Sunday, October 23, 2016

Literacy – Spanning the US :: Humboldt Co CA :: Oxford GA :: Porterville CA

Volunteer tutors help local learners gain reading, writing skills
Times Standard: 9.24.2016 by Heather Shelton

September is National Literacy Month, four weeks set aside to promote the importance of reading and writing skills throughout the country.

On the North Coast, staff and volunteers with the local Humboldt Literacy Project are working each and every day to teach adults in the county the literacy skills they need to succeed on the job, at home and in the community.

“We’re focused on one-on-one tutoring (of the) English language for adults,” Humboldt Literacy Project Executive Director Emma Breacain said.

The Humboldt Literacy Project — which opened in 1985 — has about 80 trained volunteer tutors and 80 adult “learners” that get together regularly to work on literacy skills. Currently, Breacain said, nearly 14,000 adults in Humboldt County are functionally illiterate — reading below a fifth-grade level.

Learners — like tutors — come to the Humboldt Literacy Project from different backgrounds and range in age from 18 to over 80. Some have learning disabilities; others fell through the cracks of the educational system. Some suffered economic hardships and worked instead of going to school; others suffered traumatic brain injuries that robbed them of their literacy skills.

“It’s really everything you could possibly think of,” Breacain said. “I have met people, both native English speakers and ESL (English as a Second Language) students, who aren’t totally competent on alphabet letter recognition and I have ESL students who are illiterate in their native language as well as English … You can be a doctor or a lawyer from another country and you come here and you don’t speak the language and you’re basically starting over until you get your English under your belt … I have people who are working at a high school or college level who need to improve their composition and their comprehension. I get everybody all over the map. If you want help with your reading and writing, then probably this program is for you.”

Learners also come to Humboldt Literacy Project for many reasons, she said. Some want to work toward a better job. Others want to be able to help their kids with schoolwork. Some want to improve their lives in general.  READ MORE @

Adult literacy volunteer tutors are honored at luncheon
“I tell the kids you can journey anywhere in the world you wanted to go. All you do is pick-up a book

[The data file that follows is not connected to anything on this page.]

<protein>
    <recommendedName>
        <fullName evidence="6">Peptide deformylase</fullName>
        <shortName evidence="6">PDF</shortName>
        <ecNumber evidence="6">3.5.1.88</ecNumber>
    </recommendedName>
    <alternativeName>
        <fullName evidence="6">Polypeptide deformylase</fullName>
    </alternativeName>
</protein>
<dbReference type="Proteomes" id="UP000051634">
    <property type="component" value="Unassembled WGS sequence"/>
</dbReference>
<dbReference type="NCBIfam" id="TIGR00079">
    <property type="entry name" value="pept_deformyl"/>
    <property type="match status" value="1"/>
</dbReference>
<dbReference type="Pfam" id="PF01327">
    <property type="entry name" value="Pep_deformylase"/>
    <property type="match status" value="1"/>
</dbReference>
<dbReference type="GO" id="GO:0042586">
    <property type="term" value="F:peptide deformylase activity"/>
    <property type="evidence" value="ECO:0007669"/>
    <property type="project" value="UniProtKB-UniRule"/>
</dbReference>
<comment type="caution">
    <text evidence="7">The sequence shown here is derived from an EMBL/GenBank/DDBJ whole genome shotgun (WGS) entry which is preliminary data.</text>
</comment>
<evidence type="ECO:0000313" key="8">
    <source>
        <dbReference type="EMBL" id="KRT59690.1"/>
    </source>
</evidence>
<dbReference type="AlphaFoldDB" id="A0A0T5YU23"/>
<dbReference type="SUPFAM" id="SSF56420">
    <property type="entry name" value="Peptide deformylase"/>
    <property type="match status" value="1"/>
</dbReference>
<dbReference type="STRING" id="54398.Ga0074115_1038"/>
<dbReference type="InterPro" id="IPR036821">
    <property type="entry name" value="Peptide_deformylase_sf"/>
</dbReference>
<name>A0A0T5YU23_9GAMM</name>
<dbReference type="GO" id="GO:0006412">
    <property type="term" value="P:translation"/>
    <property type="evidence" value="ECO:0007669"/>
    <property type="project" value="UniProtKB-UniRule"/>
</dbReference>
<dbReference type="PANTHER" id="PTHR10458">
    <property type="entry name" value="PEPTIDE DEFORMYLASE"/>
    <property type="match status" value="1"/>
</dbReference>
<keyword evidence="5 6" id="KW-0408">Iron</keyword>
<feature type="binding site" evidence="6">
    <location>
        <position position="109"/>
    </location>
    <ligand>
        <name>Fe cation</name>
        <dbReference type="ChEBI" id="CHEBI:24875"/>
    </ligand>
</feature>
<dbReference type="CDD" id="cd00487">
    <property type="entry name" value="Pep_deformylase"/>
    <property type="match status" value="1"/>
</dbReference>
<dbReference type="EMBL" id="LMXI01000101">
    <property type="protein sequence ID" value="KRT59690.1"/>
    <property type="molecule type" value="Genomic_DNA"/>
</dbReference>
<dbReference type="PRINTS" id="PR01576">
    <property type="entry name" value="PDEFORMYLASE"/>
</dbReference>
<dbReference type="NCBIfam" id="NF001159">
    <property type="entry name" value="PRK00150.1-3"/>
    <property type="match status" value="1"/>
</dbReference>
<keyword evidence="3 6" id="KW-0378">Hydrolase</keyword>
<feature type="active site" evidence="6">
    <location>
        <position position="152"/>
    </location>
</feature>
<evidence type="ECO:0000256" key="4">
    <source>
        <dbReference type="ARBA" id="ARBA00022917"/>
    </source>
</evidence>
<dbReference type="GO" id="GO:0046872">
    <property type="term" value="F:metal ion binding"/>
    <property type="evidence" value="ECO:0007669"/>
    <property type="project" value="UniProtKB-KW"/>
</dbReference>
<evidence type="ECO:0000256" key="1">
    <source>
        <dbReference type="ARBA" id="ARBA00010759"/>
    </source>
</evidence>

Covington News: 9.26.2016 by Sandra Barnes

For Ann Stokes, learning to read has been exciting because she has been able to read the Bible daily.

“The most important thing I wanted to learn is reading the Bible,” the 65-year-old Covington resident said. “I understand it and read it all the time.”

Stokes began taking literacy classes and working with a one-on-one tutor a decade ago. “The Lord told me it was my time! It makes my day.”

The literacy class she takes that has enabled her to finally read the Bible is one of two offered through Allen Memorial United Methodist Church in Oxford. Mary Jo Roberts, of Oxford, is one of the tutors working with adults learning to read. In fact, she is Stokes’ tutor.

“It’s really helped her confidence and self-esteem,” Roberts said. The former teacher, Roberts, said she began volunteering to contribute to her community and “to keep my brain active.”

The two women were part of the “Celebration of Literacy/Work Force Development” held Wednesday at Georgia Piedmont Technical College (GPTC) to honor adult literacy volunteers.

Laura Bertram, Executive Director of the Newton County Community Partnership, announced that Newton Family Connection, GPTC’s adult education program, the Covington Housing Authority and Action Ministries are partnering to promote literacy in the county.  READ MORE @

Improved learning center good for the community
Recorder: 9.26.2016

On Friday, city leaders and civic leaders gathered to officially open the greatly enhanced Adult Learning Center.

The City Public Library’s Adult Literacy Program has been given a new home, more space and now offers even more opportunities for adults who cannot read or write to learn these needed skills.

The city has moved the learning center to the building across the street from City Hall at 15 E. Thurman Ave., above Hoagie’s restaurant. The city purchased that building a while back and decided it would be a great location to expand the adult literacy program.

The center has operated out of the city’s library for years, but never really had a place of its own. Adults wishing to learn to read, had to sit in a corner of the library with their tutor. It was not always the most conducive place.  READ MORE @

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